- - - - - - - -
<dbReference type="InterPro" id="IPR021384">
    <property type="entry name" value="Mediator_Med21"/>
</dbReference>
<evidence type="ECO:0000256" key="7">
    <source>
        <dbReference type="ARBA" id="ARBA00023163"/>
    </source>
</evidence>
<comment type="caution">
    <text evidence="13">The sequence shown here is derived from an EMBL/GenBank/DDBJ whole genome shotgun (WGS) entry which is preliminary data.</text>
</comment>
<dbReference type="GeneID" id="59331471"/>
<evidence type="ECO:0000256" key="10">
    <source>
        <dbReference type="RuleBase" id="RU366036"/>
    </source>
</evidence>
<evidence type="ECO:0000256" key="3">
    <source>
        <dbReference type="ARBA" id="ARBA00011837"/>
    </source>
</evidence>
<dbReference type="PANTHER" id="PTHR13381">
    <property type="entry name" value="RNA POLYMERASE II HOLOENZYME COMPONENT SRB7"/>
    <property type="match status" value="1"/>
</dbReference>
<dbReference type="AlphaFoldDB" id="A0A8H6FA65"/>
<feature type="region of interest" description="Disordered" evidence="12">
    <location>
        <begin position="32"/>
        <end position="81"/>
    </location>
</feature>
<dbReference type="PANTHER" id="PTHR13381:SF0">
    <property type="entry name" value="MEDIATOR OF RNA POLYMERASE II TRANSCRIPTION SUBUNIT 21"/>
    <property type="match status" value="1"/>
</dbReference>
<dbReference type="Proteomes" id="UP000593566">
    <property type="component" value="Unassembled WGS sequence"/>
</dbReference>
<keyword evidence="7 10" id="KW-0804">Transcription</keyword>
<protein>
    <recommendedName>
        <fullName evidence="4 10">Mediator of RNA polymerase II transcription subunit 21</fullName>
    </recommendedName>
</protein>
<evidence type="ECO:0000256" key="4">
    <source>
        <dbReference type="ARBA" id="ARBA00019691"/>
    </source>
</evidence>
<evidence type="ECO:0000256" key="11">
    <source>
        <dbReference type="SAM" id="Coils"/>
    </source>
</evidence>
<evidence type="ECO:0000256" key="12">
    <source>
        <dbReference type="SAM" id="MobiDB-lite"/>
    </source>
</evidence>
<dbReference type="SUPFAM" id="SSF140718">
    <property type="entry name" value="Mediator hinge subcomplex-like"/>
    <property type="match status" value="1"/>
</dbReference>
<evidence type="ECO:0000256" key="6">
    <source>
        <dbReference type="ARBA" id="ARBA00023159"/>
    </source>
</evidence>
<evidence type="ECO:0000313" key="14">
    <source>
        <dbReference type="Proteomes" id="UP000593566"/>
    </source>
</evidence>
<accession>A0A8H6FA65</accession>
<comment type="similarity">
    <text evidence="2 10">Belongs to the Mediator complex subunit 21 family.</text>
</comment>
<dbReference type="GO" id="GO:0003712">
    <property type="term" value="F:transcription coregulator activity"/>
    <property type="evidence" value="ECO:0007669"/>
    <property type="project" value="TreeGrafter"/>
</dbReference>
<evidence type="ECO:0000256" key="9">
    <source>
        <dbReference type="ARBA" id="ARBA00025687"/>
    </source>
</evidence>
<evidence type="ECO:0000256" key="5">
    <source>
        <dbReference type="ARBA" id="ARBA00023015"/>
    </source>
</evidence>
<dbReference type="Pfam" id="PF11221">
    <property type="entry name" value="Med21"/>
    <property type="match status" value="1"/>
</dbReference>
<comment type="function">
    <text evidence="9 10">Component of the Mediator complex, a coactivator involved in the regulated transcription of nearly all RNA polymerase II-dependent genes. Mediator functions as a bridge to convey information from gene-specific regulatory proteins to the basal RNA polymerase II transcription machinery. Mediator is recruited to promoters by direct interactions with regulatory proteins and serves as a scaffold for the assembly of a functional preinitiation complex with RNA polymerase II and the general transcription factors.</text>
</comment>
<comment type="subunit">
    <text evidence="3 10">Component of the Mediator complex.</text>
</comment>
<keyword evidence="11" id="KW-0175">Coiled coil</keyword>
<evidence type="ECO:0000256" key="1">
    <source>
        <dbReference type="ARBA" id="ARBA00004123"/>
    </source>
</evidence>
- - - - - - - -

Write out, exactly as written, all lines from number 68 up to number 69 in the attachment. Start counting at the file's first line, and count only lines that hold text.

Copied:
        <dbReference type="ARBA" id="ARBA00023159"/>
    </source>